My top recommendation is actually a website: www.picmonkey.com.
a really user-friendly web app that's actually surprisingly powerful.
You can resize images, add filters, adjust exposure...all the important
stuff. Another excellent alternative is Pixlr, which is also available as an extension for Google Drive.
If you're looking for software that you can
download, you've got a choice between phone applications and desktop
applications. My two favorite phone apps are VSCO and Afterlight.
VSCO is subtler and has a nice array of Black and White filters, while
Afterlight has aggressive filters, but includes a nice selection of
unique tools like shape-cropping. VSCO is free (but you pay for
filters), while Afterlight costs a couple dollars. I'll also put a plug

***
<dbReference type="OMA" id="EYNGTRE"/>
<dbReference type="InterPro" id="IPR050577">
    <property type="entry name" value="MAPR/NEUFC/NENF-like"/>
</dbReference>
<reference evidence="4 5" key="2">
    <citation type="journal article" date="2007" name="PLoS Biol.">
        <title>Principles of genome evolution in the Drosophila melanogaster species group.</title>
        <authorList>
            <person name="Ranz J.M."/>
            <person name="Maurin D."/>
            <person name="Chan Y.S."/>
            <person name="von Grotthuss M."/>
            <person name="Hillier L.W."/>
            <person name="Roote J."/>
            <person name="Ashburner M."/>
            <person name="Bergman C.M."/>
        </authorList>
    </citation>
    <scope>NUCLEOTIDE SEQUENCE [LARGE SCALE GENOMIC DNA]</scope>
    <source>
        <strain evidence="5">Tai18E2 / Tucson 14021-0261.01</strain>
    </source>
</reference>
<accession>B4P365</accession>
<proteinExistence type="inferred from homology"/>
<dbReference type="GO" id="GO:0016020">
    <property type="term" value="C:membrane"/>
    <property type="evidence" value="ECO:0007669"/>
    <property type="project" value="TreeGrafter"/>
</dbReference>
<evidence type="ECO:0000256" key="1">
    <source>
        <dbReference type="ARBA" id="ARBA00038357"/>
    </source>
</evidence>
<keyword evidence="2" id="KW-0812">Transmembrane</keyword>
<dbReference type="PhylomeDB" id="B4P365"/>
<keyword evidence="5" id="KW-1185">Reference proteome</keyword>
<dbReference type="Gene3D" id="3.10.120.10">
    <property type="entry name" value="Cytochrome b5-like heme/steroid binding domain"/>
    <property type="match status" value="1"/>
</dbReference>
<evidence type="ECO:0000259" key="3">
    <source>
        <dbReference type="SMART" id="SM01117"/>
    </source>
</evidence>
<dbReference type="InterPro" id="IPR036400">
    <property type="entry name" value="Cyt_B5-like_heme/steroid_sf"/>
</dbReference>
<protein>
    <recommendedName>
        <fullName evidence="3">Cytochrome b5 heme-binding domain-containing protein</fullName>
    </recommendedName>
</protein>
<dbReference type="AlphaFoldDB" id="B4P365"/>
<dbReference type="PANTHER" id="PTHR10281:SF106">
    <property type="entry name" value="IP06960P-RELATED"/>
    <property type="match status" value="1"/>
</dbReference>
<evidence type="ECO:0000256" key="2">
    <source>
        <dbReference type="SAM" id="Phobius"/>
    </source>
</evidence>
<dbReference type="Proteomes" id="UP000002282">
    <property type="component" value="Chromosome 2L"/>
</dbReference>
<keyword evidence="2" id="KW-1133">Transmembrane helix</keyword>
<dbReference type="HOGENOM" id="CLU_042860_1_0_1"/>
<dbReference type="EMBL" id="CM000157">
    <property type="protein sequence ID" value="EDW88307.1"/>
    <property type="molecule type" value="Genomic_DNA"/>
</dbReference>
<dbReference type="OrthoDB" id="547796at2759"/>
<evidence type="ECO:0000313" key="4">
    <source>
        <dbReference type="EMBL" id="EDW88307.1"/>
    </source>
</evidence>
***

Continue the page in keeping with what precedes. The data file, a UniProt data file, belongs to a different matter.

in for the Instagram app, which doesn't export photos well, but its
editing tools do most of what you need and they have a few unique
adjustment tools that I haven't seen elsewhere; I'm a big fan of Lux and
For Windows, there are two free options that handle photo editing, both of which we usually install on new TSS computers. Check your list of installed applications and see if they're there. I'd recommend starting with Paint.NET. It's user-friendly and has all the features that most users will need. If you want the Cadillac of free image editors, though, you can also check out the GNU Image Manipulation Program (or G.I.M.P. for short). The GIMP has a reputation for being a powerful alternative to PhotoShop that, like PhotoShop, has a steep learning curve.
Apple's built-in Photos app is a solid editor that provides good functionality, but some people aren't fans of the simple controls, the limits on features, or the way Photos manages the individual image files in your photo library. If you're willing to step your game up and spend a little money, Pixelmator is the next logical step. It does cost real money ($30), but it's a fraction of what you'd pay for Photoshop and it gets absolutely rave reviews.